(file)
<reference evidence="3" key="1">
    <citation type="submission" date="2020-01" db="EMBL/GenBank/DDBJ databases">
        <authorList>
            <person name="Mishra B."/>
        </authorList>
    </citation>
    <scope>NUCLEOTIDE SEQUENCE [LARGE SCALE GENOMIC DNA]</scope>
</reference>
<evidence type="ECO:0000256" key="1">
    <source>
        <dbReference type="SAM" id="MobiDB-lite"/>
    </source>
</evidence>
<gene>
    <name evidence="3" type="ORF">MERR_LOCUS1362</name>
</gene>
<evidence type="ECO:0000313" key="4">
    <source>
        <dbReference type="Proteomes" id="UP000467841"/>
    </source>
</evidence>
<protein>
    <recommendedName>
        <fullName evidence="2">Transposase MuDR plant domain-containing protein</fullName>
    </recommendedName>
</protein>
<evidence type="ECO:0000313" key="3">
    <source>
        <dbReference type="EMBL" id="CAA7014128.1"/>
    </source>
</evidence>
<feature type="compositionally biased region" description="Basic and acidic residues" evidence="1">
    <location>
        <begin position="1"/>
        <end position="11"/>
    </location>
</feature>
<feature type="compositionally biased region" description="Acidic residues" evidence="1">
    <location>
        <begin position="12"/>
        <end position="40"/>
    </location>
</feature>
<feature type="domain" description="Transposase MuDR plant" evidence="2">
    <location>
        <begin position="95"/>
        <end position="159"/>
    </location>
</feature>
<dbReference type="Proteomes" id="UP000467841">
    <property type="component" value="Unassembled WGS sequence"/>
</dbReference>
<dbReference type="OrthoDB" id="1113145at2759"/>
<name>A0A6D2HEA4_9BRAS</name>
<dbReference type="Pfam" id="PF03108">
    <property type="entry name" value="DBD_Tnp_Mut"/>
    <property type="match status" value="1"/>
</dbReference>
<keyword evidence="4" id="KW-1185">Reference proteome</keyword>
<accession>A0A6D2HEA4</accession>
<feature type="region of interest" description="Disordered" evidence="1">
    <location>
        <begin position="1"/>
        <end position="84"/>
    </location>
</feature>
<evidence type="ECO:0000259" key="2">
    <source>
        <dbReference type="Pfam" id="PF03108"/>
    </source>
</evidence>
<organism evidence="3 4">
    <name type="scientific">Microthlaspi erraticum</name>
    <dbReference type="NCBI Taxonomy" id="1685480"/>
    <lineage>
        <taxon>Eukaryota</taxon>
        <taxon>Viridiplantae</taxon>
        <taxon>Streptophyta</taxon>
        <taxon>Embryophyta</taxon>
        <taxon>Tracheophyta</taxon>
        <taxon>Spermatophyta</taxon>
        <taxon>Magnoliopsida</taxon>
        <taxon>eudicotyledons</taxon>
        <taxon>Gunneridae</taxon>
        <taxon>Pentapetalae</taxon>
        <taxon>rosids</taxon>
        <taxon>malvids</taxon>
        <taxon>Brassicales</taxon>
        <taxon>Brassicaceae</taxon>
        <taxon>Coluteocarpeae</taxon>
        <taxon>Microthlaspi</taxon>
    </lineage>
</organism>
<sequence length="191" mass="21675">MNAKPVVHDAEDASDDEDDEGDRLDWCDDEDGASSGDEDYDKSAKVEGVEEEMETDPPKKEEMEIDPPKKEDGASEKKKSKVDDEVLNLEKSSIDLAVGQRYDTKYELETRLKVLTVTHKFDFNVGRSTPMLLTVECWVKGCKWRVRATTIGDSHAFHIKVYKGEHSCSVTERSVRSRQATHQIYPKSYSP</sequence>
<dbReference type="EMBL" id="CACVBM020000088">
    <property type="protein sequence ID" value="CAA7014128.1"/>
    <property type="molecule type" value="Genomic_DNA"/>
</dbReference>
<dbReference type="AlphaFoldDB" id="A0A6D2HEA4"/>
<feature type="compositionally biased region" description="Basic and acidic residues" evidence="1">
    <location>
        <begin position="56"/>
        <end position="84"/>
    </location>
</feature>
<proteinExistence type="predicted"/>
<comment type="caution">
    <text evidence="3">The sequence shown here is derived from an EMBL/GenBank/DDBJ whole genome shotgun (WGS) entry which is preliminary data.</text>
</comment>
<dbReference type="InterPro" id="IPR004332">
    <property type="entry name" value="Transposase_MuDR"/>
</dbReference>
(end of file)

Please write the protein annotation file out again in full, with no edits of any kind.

<reference evidence="3" key="1">
    <citation type="submission" date="2020-01" db="EMBL/GenBank/DDBJ databases">
        <authorList>
            <person name="Mishra B."/>
        </authorList>
    </citation>
    <scope>NUCLEOTIDE SEQUENCE [LARGE SCALE GENOMIC DNA]</scope>
</reference>
<evidence type="ECO:0000256" key="1">
    <source>
        <dbReference type="SAM" id="MobiDB-lite"/>
    </source>
</evidence>
<gene>
    <name evidence="3" type="ORF">MERR_LOCUS1362</name>
</gene>
<evidence type="ECO:0000313" key="4">
    <source>
        <dbReference type="Proteomes" id="UP000467841"/>
    </source>
</evidence>
<protein>
    <recommendedName>
        <fullName evidence="2">Transposase MuDR plant domain-containing protein</fullName>
    </recommendedName>
</protein>
<evidence type="ECO:0000313" key="3">
    <source>
        <dbReference type="EMBL" id="CAA7014128.1"/>
    </source>
</evidence>
<feature type="compositionally biased region" description="Basic and acidic residues" evidence="1">
    <location>
        <begin position="1"/>
        <end position="11"/>
    </location>
</feature>
<feature type="compositionally biased region" description="Acidic residues" evidence="1">
    <location>
        <begin position="12"/>
        <end position="40"/>
    </location>
</feature>
<feature type="domain" description="Transposase MuDR plant" evidence="2">
    <location>
        <begin position="95"/>
        <end position="159"/>
    </location>
</feature>
<dbReference type="Proteomes" id="UP000467841">
    <property type="component" value="Unassembled WGS sequence"/>
</dbReference>
<dbReference type="OrthoDB" id="1113145at2759"/>
<name>A0A6D2HEA4_9BRAS</name>
<dbReference type="Pfam" id="PF03108">
    <property type="entry name" value="DBD_Tnp_Mut"/>
    <property type="match status" value="1"/>
</dbReference>
<keyword evidence="4" id="KW-1185">Reference proteome</keyword>
<accession>A0A6D2HEA4</accession>
<feature type="region of interest" description="Disordered" evidence="1">
    <location>
        <begin position="1"/>
        <end position="84"/>
    </location>
</feature>
<evidence type="ECO:0000259" key="2">
    <source>
        <dbReference type="Pfam" id="PF03108"/>
    </source>
</evidence>
<organism evidence="3 4">
    <name type="scientific">Microthlaspi erraticum</name>
    <dbReference type="NCBI Taxonomy" id="1685480"/>
    <lineage>
        <taxon>Eukaryota</taxon>
        <taxon>Viridiplantae</taxon>
        <taxon>Streptophyta</taxon>
        <taxon>Embryophyta</taxon>
        <taxon>Tracheophyta</taxon>
        <taxon>Spermatophyta</taxon>
        <taxon>Magnoliopsida</taxon>
        <taxon>eudicotyledons</taxon>
        <taxon>Gunneridae</taxon>
        <taxon>Pentapetalae</taxon>
        <taxon>rosids</taxon>
        <taxon>malvids</taxon>
        <taxon>Brassicales</taxon>
        <taxon>Brassicaceae</taxon>
        <taxon>Coluteocarpeae</taxon>
        <taxon>Microthlaspi</taxon>
    </lineage>
</organism>
<sequence length="191" mass="21675">MNAKPVVHDAEDASDDEDDEGDRLDWCDDEDGASSGDEDYDKSAKVEGVEEEMETDPPKKEEMEIDPPKKEDGASEKKKSKVDDEVLNLEKSSIDLAVGQRYDTKYELETRLKVLTVTHKFDFNVGRSTPMLLTVECWVKGCKWRVRATTIGDSHAFHIKVYKGEHSCSVTERSVRSRQATHQIYPKSYSP</sequence>
<dbReference type="EMBL" id="CACVBM020000088">
    <property type="protein sequence ID" value="CAA7014128.1"/>
    <property type="molecule type" value="Genomic_DNA"/>
</dbReference>
<dbReference type="AlphaFoldDB" id="A0A6D2HEA4"/>
<feature type="compositionally biased region" description="Basic and acidic residues" evidence="1">
    <location>
        <begin position="56"/>
        <end position="84"/>
    </location>
</feature>
<proteinExistence type="predicted"/>
<comment type="caution">
    <text evidence="3">The sequence shown here is derived from an EMBL/GenBank/DDBJ whole genome shotgun (WGS) entry which is preliminary data.</text>
</comment>
<dbReference type="InterPro" id="IPR004332">
    <property type="entry name" value="Transposase_MuDR"/>
</dbReference>